The Company, headed by the Mayor’s officers and mace-bearers, slowly proceeded to the site of the oak which was to be planted, on the lawn to the south east of the spot where these speeches had been made. The Police and Fire Brigade kept a clear space around the tree, already placed by Mr. Riddle (the Committee’s Head Gardener) in position and here his Worship, once more doffing his three cornered hat, made a brief speech, in which he expressed his very great pleasure in planting the oak. He said he trusted that it would long survive them all and be a witness to future citizens of Bath of the generosity of Captain Forester and of the great and glorious occasion upon which it was planted (applause). He hoped the tree would survive and prosper (renewed applause).
His Worship afterwards threw two or three shovels of earth around the tree, the remainder being quickly filled in by the workmen, and the crowd heartily cheered the Mayor again and again, a considerable number singing “For he’s a jolly good fellow”.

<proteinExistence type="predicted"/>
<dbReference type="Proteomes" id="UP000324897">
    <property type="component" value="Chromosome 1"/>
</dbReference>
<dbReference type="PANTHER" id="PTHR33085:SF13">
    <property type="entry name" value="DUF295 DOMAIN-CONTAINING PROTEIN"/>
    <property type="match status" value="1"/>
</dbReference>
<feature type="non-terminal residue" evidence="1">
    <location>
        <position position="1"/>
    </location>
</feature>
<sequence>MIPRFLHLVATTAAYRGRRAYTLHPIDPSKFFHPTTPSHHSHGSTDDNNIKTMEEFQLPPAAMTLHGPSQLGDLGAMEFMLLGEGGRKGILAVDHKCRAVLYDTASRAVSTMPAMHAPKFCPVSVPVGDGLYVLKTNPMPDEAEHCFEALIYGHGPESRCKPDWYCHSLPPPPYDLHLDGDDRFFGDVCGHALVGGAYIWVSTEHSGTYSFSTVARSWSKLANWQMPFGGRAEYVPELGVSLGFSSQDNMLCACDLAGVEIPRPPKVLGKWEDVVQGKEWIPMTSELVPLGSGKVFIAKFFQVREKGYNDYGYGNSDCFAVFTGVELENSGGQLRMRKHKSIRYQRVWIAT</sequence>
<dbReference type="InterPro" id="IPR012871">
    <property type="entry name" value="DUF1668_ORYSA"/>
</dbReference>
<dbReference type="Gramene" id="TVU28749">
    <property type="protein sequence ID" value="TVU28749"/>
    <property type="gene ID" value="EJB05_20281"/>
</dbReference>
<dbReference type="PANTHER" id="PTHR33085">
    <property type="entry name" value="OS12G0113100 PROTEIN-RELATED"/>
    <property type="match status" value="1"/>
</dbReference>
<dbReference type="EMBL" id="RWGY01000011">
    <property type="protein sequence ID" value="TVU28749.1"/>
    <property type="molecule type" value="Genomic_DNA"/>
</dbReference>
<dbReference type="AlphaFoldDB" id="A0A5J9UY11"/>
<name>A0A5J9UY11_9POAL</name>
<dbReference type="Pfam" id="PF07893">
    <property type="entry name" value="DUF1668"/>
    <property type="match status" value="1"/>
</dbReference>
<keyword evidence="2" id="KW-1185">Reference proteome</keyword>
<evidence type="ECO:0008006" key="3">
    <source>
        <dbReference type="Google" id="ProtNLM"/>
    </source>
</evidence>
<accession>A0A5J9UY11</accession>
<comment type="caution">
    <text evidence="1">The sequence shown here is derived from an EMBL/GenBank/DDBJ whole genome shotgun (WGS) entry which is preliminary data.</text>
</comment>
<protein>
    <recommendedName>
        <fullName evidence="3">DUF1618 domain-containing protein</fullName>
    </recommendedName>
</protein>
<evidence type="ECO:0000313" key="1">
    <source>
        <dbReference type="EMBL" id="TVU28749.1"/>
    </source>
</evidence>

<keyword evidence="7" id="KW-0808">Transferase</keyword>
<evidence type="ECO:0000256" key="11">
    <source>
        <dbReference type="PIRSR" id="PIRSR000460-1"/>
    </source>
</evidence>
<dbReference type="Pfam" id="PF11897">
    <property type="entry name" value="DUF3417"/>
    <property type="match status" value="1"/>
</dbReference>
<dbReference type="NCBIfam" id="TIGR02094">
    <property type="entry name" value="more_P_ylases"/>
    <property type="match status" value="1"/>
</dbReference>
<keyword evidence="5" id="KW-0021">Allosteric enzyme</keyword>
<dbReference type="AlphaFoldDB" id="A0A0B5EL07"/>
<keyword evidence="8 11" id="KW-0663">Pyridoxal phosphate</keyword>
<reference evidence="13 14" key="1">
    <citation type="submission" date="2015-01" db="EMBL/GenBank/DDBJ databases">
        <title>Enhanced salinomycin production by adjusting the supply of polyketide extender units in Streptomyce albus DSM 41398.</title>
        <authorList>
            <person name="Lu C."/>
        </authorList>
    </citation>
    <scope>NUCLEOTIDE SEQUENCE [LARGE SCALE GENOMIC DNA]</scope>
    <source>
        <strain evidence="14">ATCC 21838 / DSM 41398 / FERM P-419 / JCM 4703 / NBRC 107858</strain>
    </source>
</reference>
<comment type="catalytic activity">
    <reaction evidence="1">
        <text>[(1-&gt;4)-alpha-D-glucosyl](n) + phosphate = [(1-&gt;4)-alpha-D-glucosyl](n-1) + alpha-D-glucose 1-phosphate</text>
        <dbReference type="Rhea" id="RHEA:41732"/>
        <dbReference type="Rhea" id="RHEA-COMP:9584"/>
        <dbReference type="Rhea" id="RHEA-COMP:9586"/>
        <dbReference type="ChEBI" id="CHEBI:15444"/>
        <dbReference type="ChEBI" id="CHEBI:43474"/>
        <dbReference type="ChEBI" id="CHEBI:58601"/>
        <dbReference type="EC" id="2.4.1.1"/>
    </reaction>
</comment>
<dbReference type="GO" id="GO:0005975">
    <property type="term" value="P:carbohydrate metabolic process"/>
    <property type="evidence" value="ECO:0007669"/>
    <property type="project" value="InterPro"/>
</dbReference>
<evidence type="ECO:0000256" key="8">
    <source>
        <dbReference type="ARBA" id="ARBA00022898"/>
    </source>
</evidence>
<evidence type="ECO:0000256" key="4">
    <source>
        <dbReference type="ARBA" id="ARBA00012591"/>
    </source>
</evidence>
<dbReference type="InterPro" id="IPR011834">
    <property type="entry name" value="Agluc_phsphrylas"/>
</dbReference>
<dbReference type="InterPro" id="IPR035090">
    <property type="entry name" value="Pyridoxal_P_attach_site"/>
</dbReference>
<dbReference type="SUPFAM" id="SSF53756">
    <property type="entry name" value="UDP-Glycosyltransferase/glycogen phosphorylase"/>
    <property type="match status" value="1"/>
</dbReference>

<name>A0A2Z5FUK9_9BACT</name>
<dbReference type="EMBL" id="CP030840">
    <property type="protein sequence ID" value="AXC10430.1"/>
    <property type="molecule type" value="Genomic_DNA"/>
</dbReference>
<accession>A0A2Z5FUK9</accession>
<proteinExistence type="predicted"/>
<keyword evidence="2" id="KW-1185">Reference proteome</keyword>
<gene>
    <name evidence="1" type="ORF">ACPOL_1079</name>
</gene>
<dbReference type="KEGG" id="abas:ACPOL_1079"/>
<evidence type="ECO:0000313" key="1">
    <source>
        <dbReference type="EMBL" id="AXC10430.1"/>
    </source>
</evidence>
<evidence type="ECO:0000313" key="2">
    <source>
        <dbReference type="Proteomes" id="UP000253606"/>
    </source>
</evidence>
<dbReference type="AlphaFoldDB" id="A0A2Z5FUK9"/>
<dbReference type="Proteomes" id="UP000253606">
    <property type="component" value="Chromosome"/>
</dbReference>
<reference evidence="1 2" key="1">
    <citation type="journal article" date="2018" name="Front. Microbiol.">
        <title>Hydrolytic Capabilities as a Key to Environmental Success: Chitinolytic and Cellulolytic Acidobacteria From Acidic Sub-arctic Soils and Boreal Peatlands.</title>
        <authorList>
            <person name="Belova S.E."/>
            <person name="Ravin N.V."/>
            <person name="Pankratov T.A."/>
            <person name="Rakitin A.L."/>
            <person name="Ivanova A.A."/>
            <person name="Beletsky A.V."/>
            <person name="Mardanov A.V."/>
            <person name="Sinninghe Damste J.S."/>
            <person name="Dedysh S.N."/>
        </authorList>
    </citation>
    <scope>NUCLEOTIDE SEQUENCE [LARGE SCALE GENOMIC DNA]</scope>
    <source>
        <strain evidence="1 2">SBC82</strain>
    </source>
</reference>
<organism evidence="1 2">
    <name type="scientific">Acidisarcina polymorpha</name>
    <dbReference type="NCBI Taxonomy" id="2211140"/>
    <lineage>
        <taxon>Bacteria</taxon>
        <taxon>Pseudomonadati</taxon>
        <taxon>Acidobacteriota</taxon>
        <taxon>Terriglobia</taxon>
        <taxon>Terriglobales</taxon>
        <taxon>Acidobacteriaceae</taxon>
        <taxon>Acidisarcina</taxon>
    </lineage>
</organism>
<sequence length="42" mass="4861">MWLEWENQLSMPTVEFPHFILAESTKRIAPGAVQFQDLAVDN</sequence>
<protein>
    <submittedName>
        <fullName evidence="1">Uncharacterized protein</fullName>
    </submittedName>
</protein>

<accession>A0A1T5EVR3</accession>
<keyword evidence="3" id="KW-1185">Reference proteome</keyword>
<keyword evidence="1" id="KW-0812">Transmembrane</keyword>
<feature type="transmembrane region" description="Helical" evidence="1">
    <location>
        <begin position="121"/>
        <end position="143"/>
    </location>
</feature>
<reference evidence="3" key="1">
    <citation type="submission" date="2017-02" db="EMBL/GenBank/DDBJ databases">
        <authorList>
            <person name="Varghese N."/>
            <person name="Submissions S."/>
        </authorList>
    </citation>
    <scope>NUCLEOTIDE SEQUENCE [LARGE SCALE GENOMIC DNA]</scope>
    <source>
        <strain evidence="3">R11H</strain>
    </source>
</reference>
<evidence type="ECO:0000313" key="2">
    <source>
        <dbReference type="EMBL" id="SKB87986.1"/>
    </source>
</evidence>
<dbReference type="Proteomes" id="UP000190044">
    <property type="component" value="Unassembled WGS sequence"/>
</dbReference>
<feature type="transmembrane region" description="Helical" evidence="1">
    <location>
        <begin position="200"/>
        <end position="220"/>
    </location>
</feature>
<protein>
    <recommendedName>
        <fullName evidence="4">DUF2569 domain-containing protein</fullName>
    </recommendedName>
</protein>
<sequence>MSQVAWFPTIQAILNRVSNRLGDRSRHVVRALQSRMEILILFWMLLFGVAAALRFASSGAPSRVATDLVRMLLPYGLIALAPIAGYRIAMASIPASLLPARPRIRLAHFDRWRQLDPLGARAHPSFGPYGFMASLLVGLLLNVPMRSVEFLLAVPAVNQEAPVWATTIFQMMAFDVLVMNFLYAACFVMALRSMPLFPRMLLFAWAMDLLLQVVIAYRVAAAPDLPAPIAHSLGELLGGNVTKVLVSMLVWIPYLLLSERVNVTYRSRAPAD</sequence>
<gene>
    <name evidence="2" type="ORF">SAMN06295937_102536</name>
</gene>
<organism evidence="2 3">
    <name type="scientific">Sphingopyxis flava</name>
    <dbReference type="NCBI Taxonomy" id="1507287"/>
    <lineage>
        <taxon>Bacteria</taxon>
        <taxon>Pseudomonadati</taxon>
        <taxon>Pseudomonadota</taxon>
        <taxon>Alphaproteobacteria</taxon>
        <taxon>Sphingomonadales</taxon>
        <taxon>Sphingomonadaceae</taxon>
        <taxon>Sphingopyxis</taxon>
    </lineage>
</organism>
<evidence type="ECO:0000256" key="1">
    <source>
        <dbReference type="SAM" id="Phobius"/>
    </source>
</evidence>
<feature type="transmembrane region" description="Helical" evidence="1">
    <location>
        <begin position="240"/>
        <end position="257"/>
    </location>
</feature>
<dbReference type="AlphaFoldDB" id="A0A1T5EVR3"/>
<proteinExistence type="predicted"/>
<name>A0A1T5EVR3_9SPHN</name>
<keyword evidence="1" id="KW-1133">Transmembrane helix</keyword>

But the Mayor had not finished yet. He had still to declare the park “open to the use of the public for ever” which he did in a few clear words, and he once more reminded the people of the generous donor to whom they were indebted for it.
Afterwards the procession was reformed, and, preceded by the Fire Brigade and the Mayor’s officers, trod the newly rolled paths in leisurely state. Pausing at the inscription on the west wall, which stated the particulars of this gift to the city, Mr. Morris, with a few remarks, took off the covering, and the long procession passed out through the gate at the west side, leading into Henrietta Street.